My forefathers were fishermen, in the southern part of Karnataka, heading out in their wooden boats at the crack of dawn with nets made of jute threads. Around 1910, an advanced form of fishing operation called Ramponi was put into practice using massive wooden boats and a complex system of nets.
It was a self-regulated, cooperative operation, focussing on sustainable fishing and sharing benefits with the community as a whole. In fact, these fishermen’s cooperative societies were the first of their kind in India and some of them exist even today.
Of course the advent of modern technology in the form of motorized trawlers has led to overfishing and a decline in the traditional fishing methods and sadly, the government is not doing much to preserve the old, sustainable ways at all.
My Dad who now lives in his family’s ancestral home tells me that it is almost impossible to find the fish that he grew up with, in the local markets; most of the fish caught by the trawlers are auctioned off and exported, with the result that locals rarely get to taste the fish from their own waters. Isn’t that a sad state of affairs?
Growing up in Bombay, we ate a lot of seafood. I think Mom and Dad were the happiest when fish was part of the menu and it helped that my Mom was a fabulous cook. She used to make the most sumptuous fish curries, but my favorites were prawn and clams dishes that she would make with lots of coconut and fresh spices.
I would mop us those curries with neer dosa (lacy, paper-thin rice pancakes, an art-form that mom had perfected) or drown a bowl of rice with the flavorful gravy and find myself in foodie heaven. I needed no coaxing on such days to have second helpings 😀
I haven’t been able to find clams here in Copenhagen, but mussels are plentiful in the summer. So, I decided to try them in one of mom’s recipes for clams sukka: steamed mussels, oodles of coconut, freshly ground spices…are you salivating yet 😉 This is one gorgeous curry and it worked so well with the flavors I remember from my childhood, I am wondering why I haven’t made it before!
I am bringing over these flavors of my childhood to Angie’s Fiesta Friday, to FoodieFriDIY hosted by Michelle, Jenny, Petro, Christine and Christie and to Monthly Masala hosted by Whitney.
- 1 kilogram Mussels
- 2 tablespoons Coconut Oil (or other cooking oil)
- ¼ teaspoon Mustard Seeds
- ½ teaspoon Cumin Seeds
- 1 sprig Curry Leaves
- 1 large Onion, chopped
- 2 teaspoons grated Ginger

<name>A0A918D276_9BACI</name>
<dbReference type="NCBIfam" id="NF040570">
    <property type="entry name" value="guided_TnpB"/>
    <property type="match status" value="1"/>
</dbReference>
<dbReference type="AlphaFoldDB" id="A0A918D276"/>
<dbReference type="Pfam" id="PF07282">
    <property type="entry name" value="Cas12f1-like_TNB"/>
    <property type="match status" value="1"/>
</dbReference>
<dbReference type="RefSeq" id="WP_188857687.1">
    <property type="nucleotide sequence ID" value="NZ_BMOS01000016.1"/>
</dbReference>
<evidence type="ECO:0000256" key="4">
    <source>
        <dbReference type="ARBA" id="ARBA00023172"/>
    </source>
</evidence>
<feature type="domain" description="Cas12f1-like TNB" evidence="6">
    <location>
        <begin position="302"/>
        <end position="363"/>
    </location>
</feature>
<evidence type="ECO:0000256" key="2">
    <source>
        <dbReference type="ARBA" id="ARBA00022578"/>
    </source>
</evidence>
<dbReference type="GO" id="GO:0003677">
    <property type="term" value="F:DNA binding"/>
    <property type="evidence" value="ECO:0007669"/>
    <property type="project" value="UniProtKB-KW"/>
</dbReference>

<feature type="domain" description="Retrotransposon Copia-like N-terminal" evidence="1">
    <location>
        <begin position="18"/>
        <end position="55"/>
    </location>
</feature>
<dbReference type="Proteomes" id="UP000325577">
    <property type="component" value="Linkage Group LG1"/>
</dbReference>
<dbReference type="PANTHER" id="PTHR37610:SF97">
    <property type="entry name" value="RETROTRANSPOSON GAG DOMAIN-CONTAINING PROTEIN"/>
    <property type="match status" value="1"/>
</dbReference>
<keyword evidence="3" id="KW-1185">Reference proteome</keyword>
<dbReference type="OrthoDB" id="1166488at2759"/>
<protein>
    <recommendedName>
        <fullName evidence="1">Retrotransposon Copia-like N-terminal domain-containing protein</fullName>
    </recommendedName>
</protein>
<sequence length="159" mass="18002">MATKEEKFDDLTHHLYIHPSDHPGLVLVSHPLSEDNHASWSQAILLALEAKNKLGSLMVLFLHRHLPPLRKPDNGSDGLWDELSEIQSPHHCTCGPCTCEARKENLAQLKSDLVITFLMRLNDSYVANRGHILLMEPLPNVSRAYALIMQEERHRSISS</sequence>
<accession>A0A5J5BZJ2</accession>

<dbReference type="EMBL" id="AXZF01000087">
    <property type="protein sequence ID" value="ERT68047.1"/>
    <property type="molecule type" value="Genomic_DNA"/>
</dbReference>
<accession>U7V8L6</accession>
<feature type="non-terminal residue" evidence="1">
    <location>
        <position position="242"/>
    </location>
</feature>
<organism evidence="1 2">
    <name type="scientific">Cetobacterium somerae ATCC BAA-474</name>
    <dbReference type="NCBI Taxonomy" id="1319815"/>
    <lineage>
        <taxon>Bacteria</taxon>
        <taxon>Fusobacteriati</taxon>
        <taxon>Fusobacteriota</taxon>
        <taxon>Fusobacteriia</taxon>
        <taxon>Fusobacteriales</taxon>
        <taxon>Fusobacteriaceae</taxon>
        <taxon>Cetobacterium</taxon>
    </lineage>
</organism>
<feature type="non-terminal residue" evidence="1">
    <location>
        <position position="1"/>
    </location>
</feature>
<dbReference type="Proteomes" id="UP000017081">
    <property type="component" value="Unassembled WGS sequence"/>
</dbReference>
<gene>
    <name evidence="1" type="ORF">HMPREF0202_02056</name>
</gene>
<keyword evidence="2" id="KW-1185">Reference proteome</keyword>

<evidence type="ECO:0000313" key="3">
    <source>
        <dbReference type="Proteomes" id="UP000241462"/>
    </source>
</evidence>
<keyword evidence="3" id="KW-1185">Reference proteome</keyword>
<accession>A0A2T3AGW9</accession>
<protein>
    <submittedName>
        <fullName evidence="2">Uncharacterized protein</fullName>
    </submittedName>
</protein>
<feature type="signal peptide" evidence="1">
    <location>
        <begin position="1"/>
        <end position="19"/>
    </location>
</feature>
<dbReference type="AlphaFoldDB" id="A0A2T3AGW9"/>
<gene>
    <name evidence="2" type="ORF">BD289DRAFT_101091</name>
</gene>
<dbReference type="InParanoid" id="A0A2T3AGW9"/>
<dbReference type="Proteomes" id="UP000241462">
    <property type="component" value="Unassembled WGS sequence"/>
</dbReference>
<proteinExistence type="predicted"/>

- 2 teaspoons finely chopped or crushed Garlic
- 1 Green Chili, chopped
- 1/ cup grated fresh Coconut
- ¼ teaspoon Turmeric powder
- ½ teaspoon Red Chilli powder
- A handful of Cilantro, chopped
- Salt to taste
- 3 Green Cardamom
- 4 Cloves
- 1 inch piece Cinnamon
- ½ teaspoon Fennel Seeds
- ¼ teaspoon Carom Seeds (Ajwain)
- ½ teaspoon Black Peppercorns
- Wash the mussels and remove their 'beard' and barnacles, if any. Discard any mussels that are open and will not close when squeezed.
- Heat a large pan on high temperature and add about 2 tablespoons water. Add the cleaned mussels, give it a stir and close the lid. Let the mussels steam for about 2-3 minutes.
- Uncover and give it a stir. Most mussels would have opened up now. If there are any unopened ones, leave them in the pan for a minute more. If they still do not open, discard the unopened ones. Strain the mussels and reserve the water that comes out of them.
- In another pan, dry roast the spices listed under Spice Powder, for a couple of minutes on medium heat.
- Transfer to a mortar and pestle or a coffee grinder and crush to a fine powder. Keep aside.
- In the same pan, heat the coconut oil.
- Add the mustard seeds. When they sputter, add the cumin seeds and the curry leaves.
- Give it a stir and add the chopped onions. Cook till the onion is translucent.
- Add the chopped ginger, garlic and green chili and fry for a minute.
- Nest add the prepared spice powder, turmeric and red chilli powder. Mix well and cook on low heat for a couple of minutes,
- Add the grated coconut, reserving a teaspoon of it for garnish.
- Mix and saute for a couple of minutes.
- Add the steamed mussels and the reserved cooking liquid.
- Add salt as per taste.
- Mix it all well and cover with a lid. Cook for a couple of minutes on medium heat.
- Turn off the heat and garnish with chopped cilantro and the reserved coconut.
- Serve hot with steamed rice or dosa.